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The Crisis of Identity in the Postcolonial State


Farzana Shaikh.  Making Sense of Pakistan.  New York: Columbia University Press, 2009.  ix + 274 pp.  $24.95 (cloth), ISBN 978-0-231-14962-4.

Making Sense of PakistanFarzana Shaikh offers a scholarly and erudite study of the competition to define and establish a “national” identity for Pakistan.  The author argues that contested visions of the religious nature of the postcolonial state in large part explain a history of instability, fragmentation, and power abuse.  The tension from independence in 1947, but especially after the death of founding ideologue M. A. Jinnah in 1948, was “the question of whether Pakistan was intended to be an Islamic state that privileged Muslims, or a Muslim nation-state that would guarantee the equality of all its citizens” (p. 116).  Six chapters trace the identity question through colonial roots and legacies, post-partition social and ethnic friction, the “sacralization” of party politics, incomplete and unequal development regimes, the evolution of an “Islamic army,” and claims to status and parity in foreign affairs.

Students of Pakistan’s difficult and complex history are familiar with discussions of what the author summarizes as the country’s “key problems: its failure to withstand military dictatorships; its uneven social and economic development; its severe ethnic divisions, and even the pursuit of questionable foreign policies” (p. 9).  In her analyses of these problems, Shaikh argues that these issues are to be understood not as causes of the weak state, but “as symptoms of the underlying uncertainty about its identity — an uncertainty that stems from the lack of consensus over Islam” (p. 9).  As Jinnah’s vision of a secular, constitutional state offering equal protection to citizens of all religions and backgrounds faded in the face of political divisiveness and economic hardship, other voices, representing other visions and agendas, especially in regard to Islamic initiatives and alternatives, pressed for influence over national policies.  The failure, then and now, to reach “consensus over the meaning of ‘Islam,'” soon became “the cancer that threatens Pakistan’s body politic” (p. 8).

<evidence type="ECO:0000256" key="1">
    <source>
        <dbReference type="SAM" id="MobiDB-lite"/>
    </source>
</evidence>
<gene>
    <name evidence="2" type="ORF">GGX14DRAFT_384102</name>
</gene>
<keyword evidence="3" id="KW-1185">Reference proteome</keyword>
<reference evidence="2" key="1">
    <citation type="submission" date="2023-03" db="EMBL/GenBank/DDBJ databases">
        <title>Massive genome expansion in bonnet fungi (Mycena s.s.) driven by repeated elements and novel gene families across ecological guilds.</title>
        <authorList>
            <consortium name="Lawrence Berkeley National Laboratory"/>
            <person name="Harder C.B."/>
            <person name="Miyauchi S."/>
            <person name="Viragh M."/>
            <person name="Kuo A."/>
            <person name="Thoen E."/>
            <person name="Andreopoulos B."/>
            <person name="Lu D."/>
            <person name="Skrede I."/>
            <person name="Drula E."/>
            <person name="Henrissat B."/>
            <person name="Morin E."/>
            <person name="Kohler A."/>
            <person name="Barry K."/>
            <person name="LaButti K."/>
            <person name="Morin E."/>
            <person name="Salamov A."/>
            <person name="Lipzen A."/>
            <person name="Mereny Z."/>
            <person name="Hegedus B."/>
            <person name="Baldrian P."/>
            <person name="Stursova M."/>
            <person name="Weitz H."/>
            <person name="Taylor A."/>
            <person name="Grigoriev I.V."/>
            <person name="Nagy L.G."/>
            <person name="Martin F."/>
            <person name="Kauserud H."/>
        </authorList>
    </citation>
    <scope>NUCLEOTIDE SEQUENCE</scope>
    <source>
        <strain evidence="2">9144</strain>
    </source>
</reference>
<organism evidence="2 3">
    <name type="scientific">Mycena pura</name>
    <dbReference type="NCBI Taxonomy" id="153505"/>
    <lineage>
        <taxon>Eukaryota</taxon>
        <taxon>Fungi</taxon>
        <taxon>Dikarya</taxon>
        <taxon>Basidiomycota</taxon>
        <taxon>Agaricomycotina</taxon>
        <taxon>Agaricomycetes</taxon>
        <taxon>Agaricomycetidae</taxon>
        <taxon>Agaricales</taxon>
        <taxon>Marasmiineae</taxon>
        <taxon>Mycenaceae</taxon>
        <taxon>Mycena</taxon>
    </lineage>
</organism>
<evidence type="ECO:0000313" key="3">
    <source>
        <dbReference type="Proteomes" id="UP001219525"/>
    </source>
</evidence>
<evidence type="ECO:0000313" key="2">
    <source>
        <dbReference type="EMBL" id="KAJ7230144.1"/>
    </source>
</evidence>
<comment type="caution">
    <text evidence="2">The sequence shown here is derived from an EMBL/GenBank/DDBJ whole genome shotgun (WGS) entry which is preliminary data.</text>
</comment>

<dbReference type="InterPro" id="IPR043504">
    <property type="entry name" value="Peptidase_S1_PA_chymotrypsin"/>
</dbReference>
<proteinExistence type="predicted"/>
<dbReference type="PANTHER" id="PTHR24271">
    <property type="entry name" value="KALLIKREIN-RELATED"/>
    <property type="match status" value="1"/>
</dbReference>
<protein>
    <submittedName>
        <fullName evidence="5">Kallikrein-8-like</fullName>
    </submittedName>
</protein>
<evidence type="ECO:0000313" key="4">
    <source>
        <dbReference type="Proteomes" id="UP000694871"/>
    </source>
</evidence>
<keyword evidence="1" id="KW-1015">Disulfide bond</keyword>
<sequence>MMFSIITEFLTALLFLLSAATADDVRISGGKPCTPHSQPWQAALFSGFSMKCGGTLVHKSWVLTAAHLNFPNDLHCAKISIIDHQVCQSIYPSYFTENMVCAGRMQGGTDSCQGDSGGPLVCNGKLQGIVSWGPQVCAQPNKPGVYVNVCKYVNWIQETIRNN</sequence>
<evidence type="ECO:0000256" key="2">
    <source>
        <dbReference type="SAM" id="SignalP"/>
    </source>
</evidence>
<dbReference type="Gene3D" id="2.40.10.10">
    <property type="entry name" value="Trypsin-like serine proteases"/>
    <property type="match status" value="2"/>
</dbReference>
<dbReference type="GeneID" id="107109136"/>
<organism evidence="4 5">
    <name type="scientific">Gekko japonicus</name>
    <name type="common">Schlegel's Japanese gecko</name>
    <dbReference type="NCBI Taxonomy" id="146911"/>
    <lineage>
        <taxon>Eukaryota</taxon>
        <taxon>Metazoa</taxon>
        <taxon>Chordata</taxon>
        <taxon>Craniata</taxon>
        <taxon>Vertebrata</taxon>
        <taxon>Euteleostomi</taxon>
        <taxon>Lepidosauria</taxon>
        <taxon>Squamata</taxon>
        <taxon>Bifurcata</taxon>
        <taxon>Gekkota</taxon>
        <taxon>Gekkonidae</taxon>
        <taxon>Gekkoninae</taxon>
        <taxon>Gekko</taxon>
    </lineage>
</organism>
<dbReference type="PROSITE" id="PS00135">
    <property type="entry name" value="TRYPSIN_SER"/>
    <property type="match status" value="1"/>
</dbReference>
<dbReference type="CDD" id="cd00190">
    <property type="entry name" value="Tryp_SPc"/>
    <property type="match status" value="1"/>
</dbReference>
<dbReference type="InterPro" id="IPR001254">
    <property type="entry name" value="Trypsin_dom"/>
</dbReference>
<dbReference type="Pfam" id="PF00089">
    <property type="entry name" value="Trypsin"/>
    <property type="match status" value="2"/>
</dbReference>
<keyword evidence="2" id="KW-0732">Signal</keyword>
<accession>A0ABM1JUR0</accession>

Shaikh considers and reflects on colonial and postcolonial debates about Muslim nationalism, Islamic universalism, and religion as ethnic or sectarian marker.  Subtle distinctions are made that add thoughtful contributions to well-studied dynamics and history.  The core issue at stake was less a contest between a secular leadership and a resistant religious establishment than between “two rival discourses of Islam,” one communal (an elite Muslim separatist and community vision) and one Islamist (a value-based vision, often with a political agenda attached) (p. 11 and chapter 1).  Over decades, questions of who was a legitimate Pakistani and the meaning of citizenship were pressed by both Muslim communal and Islamist agendas to variously exclude Ahmadis in the 1950s, drive Bengalis to revolt and separation in 1971, divide out “mohajirs” as a new ethnic identity in the 1980s, and generate support for “a vigorous state sponsored program of Islamization” in the late 1980s (p. 56).  From the 1970s, Sunni-Shi’a sectarian rivalry and conflict, spurred by international sectarian competition, aggravated the lack of consensus over the terms of identity for Pakistanis.  With Ziaul Haq’s Ordinance 20 of 1984 institutionalizing discrimination against Ahmadis, the concept of citizenship moved far from Jinnah’s vision and became “dependent almost wholly on the definition of an individual’s creed and religious profile,” with an accompanying and ongoing “erosion of the rights of Pakistan’s non-Muslim citizens” (pp. 63, 79).